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CNN Expert Visits, Presents on Emerging Infectious Diseases
Written by Ty Parker
The Texas Tech University Health Sciences Center’s (TTUHSC) Global Health Lecture Series continued as Dr. Seema Yasmin, an infectious disease expert often featured by CNN, was featured on Friday, October 31 at the ACB where she spoke on emerging infectious diseases and the potential threat they pose. The presentation was co-sponsored by the Center for Tropical Medicine and Infectious Diseases and the Office of Global Health. The ongoing lecture series highlights issues related to global health and building healthy communities.
Doctor Yasmin is a staff writer at the Dallas Morning News, a professor of public health at the University of Texas at Dallas and served as an officer in the Epidemic Intelligence Service at the Center for Disease Control. She has investigated epidemics in maximum-security prisons, American Indian reservations, and healthcare facilities. She trained medicine at the University of Cambridge in England and in Journalism at the University of Toronto.
Noted Neglected Tropical Disease Expert Visits TTUHSC
Written by Beth Phillips
The Global Health Lecture Series recently featured Peter J. Hotez, M.D., Ph.D., with Baylor College of Medicine, presenting, “The NTDs, Blue Marble Health, and the Antipoverty Vaccines.”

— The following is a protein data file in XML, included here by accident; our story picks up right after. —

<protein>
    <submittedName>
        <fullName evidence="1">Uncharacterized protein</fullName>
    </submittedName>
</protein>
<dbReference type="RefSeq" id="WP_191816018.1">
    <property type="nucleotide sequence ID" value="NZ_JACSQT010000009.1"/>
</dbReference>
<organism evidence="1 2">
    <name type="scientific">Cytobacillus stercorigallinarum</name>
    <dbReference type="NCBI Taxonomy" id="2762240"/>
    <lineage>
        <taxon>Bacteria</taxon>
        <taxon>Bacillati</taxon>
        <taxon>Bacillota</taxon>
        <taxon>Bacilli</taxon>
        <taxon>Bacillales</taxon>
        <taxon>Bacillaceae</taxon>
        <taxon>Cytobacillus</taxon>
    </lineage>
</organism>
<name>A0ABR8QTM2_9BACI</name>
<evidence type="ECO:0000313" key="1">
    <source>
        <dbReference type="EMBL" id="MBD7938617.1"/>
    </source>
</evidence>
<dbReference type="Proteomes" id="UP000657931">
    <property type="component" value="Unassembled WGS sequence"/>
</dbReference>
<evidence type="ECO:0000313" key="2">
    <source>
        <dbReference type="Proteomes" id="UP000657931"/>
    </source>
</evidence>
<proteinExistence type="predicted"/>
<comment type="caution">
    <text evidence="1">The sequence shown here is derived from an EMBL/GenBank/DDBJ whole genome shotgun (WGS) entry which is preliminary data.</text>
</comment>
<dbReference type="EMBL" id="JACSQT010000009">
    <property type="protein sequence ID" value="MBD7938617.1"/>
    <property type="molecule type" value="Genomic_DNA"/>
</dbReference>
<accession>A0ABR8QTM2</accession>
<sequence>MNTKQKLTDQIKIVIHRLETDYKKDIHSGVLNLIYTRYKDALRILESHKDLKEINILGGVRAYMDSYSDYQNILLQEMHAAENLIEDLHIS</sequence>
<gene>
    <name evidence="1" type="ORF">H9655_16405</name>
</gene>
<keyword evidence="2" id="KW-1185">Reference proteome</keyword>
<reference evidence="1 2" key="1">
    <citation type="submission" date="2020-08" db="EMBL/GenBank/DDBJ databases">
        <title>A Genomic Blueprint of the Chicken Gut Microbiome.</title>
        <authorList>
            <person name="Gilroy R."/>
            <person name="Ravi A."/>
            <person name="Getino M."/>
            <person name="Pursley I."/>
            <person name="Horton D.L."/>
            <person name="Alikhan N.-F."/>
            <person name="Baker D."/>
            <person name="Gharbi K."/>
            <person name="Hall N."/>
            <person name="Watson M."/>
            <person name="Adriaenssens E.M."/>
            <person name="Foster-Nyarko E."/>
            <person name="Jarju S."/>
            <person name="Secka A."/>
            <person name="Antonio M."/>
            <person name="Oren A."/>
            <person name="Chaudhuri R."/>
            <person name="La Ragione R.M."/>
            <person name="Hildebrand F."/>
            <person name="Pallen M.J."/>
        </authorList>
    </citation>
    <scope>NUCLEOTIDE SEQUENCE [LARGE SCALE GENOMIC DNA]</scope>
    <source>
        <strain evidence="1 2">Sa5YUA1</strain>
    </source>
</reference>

Neglected diseases (NTDs) are a group of tropical infections that are endemic in low-income populations in developing regions of Africa, Asia and the Americas. There are 17 neglected tropical diseases recognized by the World Health Organization, including rabies, the Dengue virus and Leprosy.
Hotez is a scientist, pediatrician and leading advocate and expert in the fields of global health, vaccinology and NTDs control. He serves as founding dean of the Baylor College of Medicine National School of Tropical Medicine and holds the Texas Children’s Hospital Endowed Chair in Tropical Pediatrics. He is the Baker Institute fellow in disease and poverty at Rice University.
Hotez co-founded the Global Network for Neglected Tropical Diseases to provide access to essential medicines for millions of people worldwide. In addition to his duties at Baylor College of Medicine, Hotez also serves as president of the Sabin Vaccine Institute, headquartered in Washington, D.C., and leads the Sabin Vaccine Institute and Texas Children’s Hospital Center for Vaccine Development. Hotez is a member of the National Academy of Medicine. He has served on the Councils of National Institute of Allergy and Infectious Diseases and Fogarty International.